It went up in a puff of smoke.
But you can see it here -- the first-ever recreational marijuana ad that was to air on U.S. television but got pulled on Monday night due to legal concerns.
The ad for Neos, a provider of cannabis oil and vaporizers, was planned to be shown on KMGH, an ABC affiliate in Denver, where marijuana is legal for medical and recreational use.
The ad shows footage of young people partying in clubs and hiking up mountains.
"You lead an adventurous life, always finding new ways to relax," says the voicever. "Now enjoy the best effects and control with Neos portable vape pen and recreate discreetly this summer."
The spot ends with scenes of campers strumming a guitar and the tag line, "A bold new way to unwind. Neos, recreate responsibly."
The ad makes no mention of marijuana, and there are no images of pot or anyone using it.
But the federal government, which regulates the airwaves, still considers pot illegal.
"Scripps has decided not to accept marijuana advertising at this time," said Valerie Miller, spokeswoman for the E.W. Scripps Company, which owns the station. "We are proud to be a company of free speech and open expression, but we have concerns about the lack of clarity around federal regulations that govern broadcast involving such ads."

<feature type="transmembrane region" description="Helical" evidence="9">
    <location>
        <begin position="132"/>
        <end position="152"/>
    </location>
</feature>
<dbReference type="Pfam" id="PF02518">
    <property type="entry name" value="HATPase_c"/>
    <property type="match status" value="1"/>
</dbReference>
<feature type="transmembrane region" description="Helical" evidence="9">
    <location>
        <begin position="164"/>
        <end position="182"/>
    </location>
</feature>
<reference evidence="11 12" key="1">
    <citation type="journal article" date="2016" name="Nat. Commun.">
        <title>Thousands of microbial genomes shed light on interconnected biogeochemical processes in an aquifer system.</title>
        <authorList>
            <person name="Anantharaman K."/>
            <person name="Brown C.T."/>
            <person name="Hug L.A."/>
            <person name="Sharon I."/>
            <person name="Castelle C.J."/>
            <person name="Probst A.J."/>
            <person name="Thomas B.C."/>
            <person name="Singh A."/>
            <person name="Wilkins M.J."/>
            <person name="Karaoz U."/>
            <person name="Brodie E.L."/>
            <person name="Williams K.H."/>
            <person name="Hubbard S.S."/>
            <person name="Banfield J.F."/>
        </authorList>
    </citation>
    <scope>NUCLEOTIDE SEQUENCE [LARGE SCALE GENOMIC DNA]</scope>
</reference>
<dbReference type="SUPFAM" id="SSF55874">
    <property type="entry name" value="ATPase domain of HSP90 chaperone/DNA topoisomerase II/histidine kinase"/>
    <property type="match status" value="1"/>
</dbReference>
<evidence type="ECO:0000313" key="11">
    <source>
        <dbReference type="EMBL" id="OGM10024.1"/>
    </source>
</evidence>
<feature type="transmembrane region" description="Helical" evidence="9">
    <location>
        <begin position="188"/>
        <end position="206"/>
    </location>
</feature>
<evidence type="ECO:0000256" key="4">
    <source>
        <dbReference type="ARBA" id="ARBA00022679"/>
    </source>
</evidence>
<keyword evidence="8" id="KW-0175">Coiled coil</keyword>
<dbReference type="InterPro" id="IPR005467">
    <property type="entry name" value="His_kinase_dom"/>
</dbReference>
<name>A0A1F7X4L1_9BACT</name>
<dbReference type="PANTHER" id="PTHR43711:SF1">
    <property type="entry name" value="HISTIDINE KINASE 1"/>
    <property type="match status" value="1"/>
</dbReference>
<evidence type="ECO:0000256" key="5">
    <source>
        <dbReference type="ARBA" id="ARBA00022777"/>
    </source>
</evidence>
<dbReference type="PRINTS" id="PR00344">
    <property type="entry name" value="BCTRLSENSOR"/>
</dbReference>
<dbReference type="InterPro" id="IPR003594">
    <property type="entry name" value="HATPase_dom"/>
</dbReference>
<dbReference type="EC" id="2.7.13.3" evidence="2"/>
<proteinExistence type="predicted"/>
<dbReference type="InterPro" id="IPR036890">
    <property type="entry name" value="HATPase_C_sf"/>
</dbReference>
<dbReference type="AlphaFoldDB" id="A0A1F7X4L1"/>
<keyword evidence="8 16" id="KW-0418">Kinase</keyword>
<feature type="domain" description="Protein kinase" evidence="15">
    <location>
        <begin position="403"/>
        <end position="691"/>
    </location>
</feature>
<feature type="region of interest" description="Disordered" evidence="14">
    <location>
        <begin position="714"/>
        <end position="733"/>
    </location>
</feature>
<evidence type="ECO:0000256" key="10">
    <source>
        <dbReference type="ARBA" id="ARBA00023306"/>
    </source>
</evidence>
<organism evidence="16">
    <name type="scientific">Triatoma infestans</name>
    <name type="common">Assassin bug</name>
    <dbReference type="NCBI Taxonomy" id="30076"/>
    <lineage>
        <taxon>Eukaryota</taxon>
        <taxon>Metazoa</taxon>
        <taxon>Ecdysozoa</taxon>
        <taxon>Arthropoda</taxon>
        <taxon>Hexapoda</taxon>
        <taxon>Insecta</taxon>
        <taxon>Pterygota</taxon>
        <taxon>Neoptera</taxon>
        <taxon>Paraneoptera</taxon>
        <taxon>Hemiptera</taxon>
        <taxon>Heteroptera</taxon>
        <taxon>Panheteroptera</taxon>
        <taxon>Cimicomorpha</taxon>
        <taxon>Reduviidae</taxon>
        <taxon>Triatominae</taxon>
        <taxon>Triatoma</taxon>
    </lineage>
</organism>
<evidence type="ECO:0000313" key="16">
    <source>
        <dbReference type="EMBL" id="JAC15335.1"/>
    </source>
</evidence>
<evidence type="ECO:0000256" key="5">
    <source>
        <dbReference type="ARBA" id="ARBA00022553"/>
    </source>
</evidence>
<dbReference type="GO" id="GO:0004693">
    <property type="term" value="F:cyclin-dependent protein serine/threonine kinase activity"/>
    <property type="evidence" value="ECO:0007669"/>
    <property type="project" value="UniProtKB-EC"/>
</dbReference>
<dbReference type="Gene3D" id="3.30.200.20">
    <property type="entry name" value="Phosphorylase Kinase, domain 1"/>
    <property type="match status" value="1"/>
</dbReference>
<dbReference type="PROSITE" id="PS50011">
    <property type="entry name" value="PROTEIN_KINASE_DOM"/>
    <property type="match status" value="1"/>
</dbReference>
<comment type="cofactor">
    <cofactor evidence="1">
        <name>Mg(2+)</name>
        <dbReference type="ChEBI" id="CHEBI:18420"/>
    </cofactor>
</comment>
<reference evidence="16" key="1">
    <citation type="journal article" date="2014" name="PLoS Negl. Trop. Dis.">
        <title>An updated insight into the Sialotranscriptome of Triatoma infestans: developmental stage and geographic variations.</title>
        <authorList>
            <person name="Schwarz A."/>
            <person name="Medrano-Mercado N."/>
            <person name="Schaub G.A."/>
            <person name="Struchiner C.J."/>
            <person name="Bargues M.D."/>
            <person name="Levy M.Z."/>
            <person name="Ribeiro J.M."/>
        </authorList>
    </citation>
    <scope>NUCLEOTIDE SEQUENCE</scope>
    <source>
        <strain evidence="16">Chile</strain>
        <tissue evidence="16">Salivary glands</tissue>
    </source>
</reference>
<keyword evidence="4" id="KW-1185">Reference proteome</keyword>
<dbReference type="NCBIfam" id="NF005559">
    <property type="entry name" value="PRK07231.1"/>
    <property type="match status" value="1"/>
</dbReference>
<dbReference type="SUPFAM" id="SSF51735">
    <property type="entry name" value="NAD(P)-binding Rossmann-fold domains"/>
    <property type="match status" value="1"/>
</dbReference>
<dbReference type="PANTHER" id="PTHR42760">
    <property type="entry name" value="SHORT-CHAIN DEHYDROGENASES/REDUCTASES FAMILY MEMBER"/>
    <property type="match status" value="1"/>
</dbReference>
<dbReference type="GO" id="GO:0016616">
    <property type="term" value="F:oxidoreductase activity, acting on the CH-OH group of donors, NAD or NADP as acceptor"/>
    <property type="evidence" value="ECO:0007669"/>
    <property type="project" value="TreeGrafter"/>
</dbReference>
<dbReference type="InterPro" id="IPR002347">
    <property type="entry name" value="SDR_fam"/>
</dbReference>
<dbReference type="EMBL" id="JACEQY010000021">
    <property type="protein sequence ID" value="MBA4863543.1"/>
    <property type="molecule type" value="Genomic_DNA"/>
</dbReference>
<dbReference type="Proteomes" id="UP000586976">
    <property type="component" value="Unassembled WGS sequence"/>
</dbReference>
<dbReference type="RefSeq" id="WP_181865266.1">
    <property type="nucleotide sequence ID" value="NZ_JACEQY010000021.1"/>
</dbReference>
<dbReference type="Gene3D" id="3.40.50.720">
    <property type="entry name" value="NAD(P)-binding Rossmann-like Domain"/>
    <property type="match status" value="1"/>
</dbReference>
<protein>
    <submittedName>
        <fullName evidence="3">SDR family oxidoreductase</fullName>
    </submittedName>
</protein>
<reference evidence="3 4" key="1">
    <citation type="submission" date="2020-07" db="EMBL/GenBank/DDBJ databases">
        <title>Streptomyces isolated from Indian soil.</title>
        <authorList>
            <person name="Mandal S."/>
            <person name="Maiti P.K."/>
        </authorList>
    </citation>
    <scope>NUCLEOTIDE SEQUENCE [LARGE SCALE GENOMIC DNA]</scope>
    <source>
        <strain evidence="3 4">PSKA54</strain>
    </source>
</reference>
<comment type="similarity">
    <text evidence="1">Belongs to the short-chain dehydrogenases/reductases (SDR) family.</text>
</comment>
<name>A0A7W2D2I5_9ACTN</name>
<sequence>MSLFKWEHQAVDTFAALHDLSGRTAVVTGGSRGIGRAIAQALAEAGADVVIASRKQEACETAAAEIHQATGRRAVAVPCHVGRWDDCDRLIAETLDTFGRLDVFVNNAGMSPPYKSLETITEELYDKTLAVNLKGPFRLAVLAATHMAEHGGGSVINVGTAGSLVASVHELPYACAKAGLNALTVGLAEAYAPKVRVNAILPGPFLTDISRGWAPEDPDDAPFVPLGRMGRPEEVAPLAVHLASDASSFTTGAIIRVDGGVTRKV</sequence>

"Channel 7 has officially put all cannabis commercials on hold until further notice, as ABC corporate investigates the legality of airing a 'federally illegal' substance on federal airwaves," said Olivia Mannix, co-founder of Cannabrand, the ad agency that produced the Neos spot, in an email to CNNMoney.
It's a familiar problem for the marijuana industry, which is legal for recreational use in Colorado, Washington, Oregon, Alaska and D.C., and for medical use in 20 states. But local and state laws butt heads with the feds, which have not budged in response to loosening cannabis regulations. This has created problems not only for advertising, but for banking, because banks must be in compliance with federal regulations.
Mannix said Colorado law allows for the airing of marijuana TV ads when 70% of the audiences is 21 or older. Mannix said the ad was planned to have aired late Monday night around the time of "Jimmy Kimmel Live," where 97% of the audience is at least 21, according to Nielsen reports.